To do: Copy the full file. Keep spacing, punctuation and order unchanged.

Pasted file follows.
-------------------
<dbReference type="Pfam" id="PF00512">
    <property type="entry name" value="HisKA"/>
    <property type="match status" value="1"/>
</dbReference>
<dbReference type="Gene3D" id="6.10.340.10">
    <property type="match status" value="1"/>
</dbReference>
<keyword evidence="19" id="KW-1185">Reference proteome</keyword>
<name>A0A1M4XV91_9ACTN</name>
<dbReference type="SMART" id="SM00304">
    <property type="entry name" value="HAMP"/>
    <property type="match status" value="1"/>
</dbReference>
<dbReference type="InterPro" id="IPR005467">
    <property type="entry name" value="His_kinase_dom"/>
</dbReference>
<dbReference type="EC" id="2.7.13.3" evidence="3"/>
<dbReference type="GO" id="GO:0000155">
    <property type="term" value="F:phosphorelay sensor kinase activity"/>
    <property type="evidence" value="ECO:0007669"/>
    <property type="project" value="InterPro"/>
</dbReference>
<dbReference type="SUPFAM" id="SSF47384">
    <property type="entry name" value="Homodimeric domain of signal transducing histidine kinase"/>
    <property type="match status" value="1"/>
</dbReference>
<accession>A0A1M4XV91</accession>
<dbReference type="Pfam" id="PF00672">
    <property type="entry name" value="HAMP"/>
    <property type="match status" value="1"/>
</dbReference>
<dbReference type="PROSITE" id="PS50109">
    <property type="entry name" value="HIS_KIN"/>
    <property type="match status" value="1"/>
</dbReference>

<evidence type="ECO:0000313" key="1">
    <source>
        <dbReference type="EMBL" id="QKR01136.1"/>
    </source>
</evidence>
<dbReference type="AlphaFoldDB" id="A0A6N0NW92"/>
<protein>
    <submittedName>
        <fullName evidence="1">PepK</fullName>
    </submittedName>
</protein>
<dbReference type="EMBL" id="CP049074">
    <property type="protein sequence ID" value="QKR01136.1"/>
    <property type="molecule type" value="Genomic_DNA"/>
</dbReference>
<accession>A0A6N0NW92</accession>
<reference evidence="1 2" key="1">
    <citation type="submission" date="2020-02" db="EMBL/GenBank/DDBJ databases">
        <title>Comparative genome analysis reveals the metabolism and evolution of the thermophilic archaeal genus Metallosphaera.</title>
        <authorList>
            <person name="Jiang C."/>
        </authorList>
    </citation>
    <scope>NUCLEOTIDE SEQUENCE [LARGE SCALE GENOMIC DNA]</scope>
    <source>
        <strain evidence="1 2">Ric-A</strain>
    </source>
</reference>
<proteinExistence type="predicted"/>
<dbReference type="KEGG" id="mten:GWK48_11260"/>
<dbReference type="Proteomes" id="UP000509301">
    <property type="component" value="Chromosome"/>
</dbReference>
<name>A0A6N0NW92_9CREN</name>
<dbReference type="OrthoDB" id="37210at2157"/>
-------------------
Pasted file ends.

<dbReference type="Pfam" id="PF00512">
    <property type="entry name" value="HisKA"/>
    <property type="match status" value="1"/>
</dbReference>
<dbReference type="Gene3D" id="6.10.340.10">
    <property type="match status" value="1"/>
</dbReference>
<keyword evidence="19" id="KW-1185">Reference proteome</keyword>
<name>A0A1M4XV91_9ACTN</name>
<dbReference type="SMART" id="SM00304">
    <property type="entry name" value="HAMP"/>
    <property type="match status" value="1"/>
</dbReference>
<dbReference type="InterPro" id="IPR005467">
    <property type="entry name" value="His_kinase_dom"/>
</dbReference>
<dbReference type="EC" id="2.7.13.3" evidence="3"/>
<dbReference type="GO" id="GO:0000155">
    <property type="term" value="F:phosphorelay sensor kinase activity"/>
    <property type="evidence" value="ECO:0007669"/>
    <property type="project" value="InterPro"/>
</dbReference>
<dbReference type="SUPFAM" id="SSF47384">
    <property type="entry name" value="Homodimeric domain of signal transducing histidine kinase"/>
    <property type="match status" value="1"/>
</dbReference>
<accession>A0A1M4XV91</accession>
<dbReference type="Pfam" id="PF00672">
    <property type="entry name" value="HAMP"/>
    <property type="match status" value="1"/>
</dbReference>
<dbReference type="PROSITE" id="PS50109">
    <property type="entry name" value="HIS_KIN"/>
    <property type="match status" value="1"/>
</dbReference>

<evidence type="ECO:0000313" key="1">
    <source>
        <dbReference type="EMBL" id="QKR01136.1"/>
    </source>
</evidence>
<dbReference type="AlphaFoldDB" id="A0A6N0NW92"/>
<protein>
    <submittedName>
        <fullName evidence="1">PepK</fullName>
    </submittedName>
</protein>
<dbReference type="EMBL" id="CP049074">
    <property type="protein sequence ID" value="QKR01136.1"/>
    <property type="molecule type" value="Genomic_DNA"/>
</dbReference>
<accession>A0A6N0NW92</accession>
<reference evidence="1 2" key="1">
    <citation type="submission" date="2020-02" db="EMBL/GenBank/DDBJ databases">
        <title>Comparative genome analysis reveals the metabolism and evolution of the thermophilic archaeal genus Metallosphaera.</title>
        <authorList>
            <person name="Jiang C."/>
        </authorList>
    </citation>
    <scope>NUCLEOTIDE SEQUENCE [LARGE SCALE GENOMIC DNA]</scope>
    <source>
        <strain evidence="1 2">Ric-A</strain>
    </source>
</reference>
<proteinExistence type="predicted"/>
<dbReference type="KEGG" id="mten:GWK48_11260"/>
<dbReference type="Proteomes" id="UP000509301">
    <property type="component" value="Chromosome"/>
</dbReference>
<name>A0A6N0NW92_9CREN</name>
<dbReference type="OrthoDB" id="37210at2157"/>